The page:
June 29, 2011

Splitting wood isn’t my idea of a fun weekend, but it had to be done or at least started. So I threw on my lumberjack attire and set my mind to karate chop wood bigger and heavier than a cast iron potbelly stove. Although I tried to help my husband maneuver 3-foot diameter logs in line with the wood splitter, grunting was the only action I had to show for my effort. Joe, of course, was the one who moved the hefty, brown stumps.

Ralphie snoozed on the tractor seat while we worked. He looked up now and then, curious about a slow screech that put a chill up our spines or a loud pop as the hydraulic wedge forced open a log.

We still have a lot more karate chopping to do. We’re not even halfway done. The chronicle of Considering Tree Rights seems endless. There are so many steps involved in cutting down a tree.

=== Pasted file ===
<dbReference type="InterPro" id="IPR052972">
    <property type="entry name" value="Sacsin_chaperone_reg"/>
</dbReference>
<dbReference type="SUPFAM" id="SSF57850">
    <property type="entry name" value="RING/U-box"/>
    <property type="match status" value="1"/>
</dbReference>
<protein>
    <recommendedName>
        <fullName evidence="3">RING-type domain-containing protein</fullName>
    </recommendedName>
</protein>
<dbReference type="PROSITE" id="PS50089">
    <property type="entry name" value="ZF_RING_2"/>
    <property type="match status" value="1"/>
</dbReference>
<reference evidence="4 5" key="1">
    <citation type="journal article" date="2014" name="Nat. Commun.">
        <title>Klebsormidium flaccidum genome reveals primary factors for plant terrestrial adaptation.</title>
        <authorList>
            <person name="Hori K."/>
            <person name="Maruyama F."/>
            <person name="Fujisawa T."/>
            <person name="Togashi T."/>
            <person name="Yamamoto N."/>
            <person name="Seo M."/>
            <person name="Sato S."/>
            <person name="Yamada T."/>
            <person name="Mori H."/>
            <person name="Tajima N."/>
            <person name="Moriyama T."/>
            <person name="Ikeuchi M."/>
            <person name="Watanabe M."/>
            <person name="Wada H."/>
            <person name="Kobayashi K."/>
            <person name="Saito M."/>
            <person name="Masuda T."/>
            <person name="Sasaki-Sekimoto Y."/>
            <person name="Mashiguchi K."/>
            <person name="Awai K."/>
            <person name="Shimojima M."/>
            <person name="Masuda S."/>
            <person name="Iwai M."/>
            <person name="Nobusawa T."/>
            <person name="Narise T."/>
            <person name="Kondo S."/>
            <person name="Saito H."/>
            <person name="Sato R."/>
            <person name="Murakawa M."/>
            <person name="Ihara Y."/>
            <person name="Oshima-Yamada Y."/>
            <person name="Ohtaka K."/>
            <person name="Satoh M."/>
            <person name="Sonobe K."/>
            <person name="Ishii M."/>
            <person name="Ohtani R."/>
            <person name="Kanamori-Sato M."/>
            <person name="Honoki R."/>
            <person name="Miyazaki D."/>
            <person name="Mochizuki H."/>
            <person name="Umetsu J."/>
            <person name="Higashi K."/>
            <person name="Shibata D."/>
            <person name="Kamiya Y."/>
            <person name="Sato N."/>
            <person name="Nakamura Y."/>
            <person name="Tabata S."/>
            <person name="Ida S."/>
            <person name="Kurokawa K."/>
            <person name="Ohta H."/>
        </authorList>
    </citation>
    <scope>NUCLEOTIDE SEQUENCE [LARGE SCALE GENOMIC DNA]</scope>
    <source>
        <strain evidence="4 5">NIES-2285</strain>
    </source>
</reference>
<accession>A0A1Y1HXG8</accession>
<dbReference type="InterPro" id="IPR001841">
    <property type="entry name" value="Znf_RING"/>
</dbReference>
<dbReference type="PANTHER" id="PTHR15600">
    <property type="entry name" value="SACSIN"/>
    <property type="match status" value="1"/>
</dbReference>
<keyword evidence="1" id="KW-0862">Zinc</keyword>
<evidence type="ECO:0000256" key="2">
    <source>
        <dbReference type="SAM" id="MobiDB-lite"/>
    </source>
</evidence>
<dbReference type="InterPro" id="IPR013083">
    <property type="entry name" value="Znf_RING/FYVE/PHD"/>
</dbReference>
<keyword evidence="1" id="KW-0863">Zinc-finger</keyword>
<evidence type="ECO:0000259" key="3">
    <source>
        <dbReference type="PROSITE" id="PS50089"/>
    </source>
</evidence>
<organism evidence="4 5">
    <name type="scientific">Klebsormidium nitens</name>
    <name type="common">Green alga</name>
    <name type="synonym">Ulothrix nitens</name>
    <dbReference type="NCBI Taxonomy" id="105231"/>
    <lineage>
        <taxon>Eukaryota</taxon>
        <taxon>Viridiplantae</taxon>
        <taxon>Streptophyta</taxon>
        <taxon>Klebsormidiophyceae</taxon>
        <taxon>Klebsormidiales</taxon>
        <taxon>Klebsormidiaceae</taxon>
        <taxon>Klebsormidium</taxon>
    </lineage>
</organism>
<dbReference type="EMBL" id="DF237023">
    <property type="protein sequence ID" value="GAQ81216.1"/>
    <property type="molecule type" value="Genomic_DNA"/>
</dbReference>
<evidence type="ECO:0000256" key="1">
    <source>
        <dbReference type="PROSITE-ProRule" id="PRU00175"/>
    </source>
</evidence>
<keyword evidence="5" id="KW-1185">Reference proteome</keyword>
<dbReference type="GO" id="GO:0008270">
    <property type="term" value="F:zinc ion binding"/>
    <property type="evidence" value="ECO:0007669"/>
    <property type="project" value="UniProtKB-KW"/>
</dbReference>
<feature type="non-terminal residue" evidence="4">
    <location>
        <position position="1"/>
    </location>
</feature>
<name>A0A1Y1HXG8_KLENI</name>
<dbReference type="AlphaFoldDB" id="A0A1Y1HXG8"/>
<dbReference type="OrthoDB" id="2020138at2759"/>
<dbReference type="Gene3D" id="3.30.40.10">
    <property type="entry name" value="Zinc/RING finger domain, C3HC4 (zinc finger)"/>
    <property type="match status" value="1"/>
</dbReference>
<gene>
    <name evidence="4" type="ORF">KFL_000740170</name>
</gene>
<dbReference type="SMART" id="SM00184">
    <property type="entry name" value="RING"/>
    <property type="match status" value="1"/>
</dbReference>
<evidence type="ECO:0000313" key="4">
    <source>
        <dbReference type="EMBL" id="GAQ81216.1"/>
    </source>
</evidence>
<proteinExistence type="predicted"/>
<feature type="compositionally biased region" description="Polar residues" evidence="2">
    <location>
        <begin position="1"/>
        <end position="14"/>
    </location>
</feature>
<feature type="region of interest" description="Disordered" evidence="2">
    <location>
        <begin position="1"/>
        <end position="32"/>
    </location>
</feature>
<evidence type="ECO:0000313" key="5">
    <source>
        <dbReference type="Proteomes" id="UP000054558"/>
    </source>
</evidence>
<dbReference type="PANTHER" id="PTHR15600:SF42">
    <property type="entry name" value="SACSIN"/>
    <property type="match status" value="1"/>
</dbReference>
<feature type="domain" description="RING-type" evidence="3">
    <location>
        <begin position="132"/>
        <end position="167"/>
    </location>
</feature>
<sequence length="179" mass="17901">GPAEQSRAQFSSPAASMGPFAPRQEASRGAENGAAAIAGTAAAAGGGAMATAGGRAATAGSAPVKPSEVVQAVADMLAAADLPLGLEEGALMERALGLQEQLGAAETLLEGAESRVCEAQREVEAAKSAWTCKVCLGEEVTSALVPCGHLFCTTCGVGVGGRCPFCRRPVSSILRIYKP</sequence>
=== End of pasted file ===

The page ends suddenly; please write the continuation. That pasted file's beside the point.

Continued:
1. Facing the loss
  2. Grinding the stump or applying stump treatment
  3. Giving the tree trimmer your life savings after the job is done (unless you did it yourself)
  4. Spreading wood chips (no easy task)
  5. Sawing the trunk and limbs into fireplace lengths
  6. Splitting
  7. Hauling and stacking
  8. Waiting for the wood to cure 
  9. Then finally, blazing fires to warm your chilly bones during wintry months, BUT NOT BEFORE hauling and stacking wood near the backdoor.

The only benefit to all this hard work is eliminating a monthly four- to six-hundred dollar utility bill during winter, and maybe, just maybe, loosing a pound or two.


One comment

  1. Lots of hard work, but well worth the rewards on chilly winter nights. berndine


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